What’s Behind California’s Surge of Large Fires?
If it seems like enormous wildfires have been constantly raging in California in recent summers, it’s because they have. Eight of the state’s ten largest fires on record—and twelve of the top twenty—have happened within the past five years, according to the California Department of Forestry and Fire Protection (Cal Fire). Together, those twelve fires have burned about 4 percent of California’s total area—a Connecticut-sized amount of land.
Two recent incidents—the Dixie fire (2021, above) and the August fire complex (2020)—stand out for their size. Each of these burned nearly 1 million acres—an area larger than Rhode Island—as they raged for months in forests in Northern California. Several other large fires, as well as many smaller ones in densely populated areas, have proven catastrophic in terms of structures destroyed and lives lost. Thirteen of California’s twenty most destructive wildfires have occurred in the past five years; they collectively destroyed 40,000 homes, businesses, and pieces of infrastructure.
The total area burned by fires each year and the average size of fires is up as well, according to Keith Weber, a remote sensing ecologist at Idaho State University and the principal investigator of the Historic Fires Database, a project of NASA’s Earth Science Applied Sciences program. The database shows that about 3 percent of the state’s land surfaces burned between 1970-1980; from 2010-2020 it was 11 percent. The shift toward larger fires is clear in the decadal maps (above) of fire perimeter data from the National Interagency Fire Center.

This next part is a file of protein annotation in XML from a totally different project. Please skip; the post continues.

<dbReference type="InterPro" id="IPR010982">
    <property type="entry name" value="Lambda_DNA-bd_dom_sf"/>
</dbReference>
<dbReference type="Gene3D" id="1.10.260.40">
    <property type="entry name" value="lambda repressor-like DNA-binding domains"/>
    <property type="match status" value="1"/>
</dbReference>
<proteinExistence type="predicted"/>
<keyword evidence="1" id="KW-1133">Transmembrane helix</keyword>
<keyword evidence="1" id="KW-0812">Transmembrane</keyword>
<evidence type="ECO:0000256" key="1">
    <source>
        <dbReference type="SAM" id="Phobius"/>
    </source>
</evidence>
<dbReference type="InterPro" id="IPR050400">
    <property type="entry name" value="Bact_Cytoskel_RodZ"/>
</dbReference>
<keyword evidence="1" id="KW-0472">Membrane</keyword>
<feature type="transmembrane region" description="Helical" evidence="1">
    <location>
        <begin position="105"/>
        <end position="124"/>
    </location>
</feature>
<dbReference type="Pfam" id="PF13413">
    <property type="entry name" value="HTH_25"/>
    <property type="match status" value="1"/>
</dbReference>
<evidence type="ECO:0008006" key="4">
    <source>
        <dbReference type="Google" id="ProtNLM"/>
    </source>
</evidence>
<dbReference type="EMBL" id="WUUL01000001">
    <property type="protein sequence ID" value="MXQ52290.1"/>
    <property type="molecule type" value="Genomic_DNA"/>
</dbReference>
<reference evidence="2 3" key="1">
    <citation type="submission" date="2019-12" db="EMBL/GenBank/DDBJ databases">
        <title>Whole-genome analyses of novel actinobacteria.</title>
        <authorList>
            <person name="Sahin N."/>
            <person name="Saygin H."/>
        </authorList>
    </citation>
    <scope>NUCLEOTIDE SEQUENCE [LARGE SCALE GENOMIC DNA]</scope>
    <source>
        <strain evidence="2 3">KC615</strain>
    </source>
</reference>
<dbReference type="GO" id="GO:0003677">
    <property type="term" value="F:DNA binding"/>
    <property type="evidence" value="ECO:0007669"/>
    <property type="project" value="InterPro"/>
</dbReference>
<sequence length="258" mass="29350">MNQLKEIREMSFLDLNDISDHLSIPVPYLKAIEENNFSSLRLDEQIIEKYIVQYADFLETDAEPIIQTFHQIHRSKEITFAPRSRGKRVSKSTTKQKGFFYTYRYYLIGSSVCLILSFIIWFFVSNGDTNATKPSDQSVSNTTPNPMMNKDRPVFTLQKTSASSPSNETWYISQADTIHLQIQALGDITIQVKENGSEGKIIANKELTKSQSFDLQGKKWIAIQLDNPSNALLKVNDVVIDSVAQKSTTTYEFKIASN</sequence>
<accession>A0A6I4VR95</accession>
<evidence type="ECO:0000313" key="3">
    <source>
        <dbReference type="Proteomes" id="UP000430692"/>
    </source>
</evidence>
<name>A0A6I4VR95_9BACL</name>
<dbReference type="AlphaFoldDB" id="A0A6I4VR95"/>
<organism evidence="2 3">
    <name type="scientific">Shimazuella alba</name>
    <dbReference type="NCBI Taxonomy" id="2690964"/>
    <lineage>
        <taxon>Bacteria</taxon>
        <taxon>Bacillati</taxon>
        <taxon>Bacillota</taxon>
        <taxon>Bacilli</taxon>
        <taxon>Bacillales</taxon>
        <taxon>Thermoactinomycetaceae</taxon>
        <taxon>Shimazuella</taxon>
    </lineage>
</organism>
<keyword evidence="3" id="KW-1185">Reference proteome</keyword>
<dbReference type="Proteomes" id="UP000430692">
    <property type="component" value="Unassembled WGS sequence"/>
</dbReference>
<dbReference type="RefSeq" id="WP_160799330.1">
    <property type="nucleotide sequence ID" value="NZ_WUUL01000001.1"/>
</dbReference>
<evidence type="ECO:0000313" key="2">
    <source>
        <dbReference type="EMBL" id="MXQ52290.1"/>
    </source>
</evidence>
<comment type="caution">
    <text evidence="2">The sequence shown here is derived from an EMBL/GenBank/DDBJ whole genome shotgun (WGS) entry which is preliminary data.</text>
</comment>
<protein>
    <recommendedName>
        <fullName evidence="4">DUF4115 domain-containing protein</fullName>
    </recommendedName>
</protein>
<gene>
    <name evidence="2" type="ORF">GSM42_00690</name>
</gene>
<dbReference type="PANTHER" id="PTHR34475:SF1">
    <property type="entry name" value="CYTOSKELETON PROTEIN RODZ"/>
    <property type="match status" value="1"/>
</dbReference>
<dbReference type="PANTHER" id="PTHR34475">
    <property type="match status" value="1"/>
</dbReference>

“The numbers are really worrisome, but they are not at all surprising to fire scientists,” said Jon Keeley, a U.S. Geological Survey scientist based in Sequoia National Park. He is among several experts who say a confluence of factors has driven the surge of large, destructive fires in California: unusual drought and heat exacerbated by climate change, overgrown forests caused by decades of fire suppression, and rapid population growth along the edges of forests.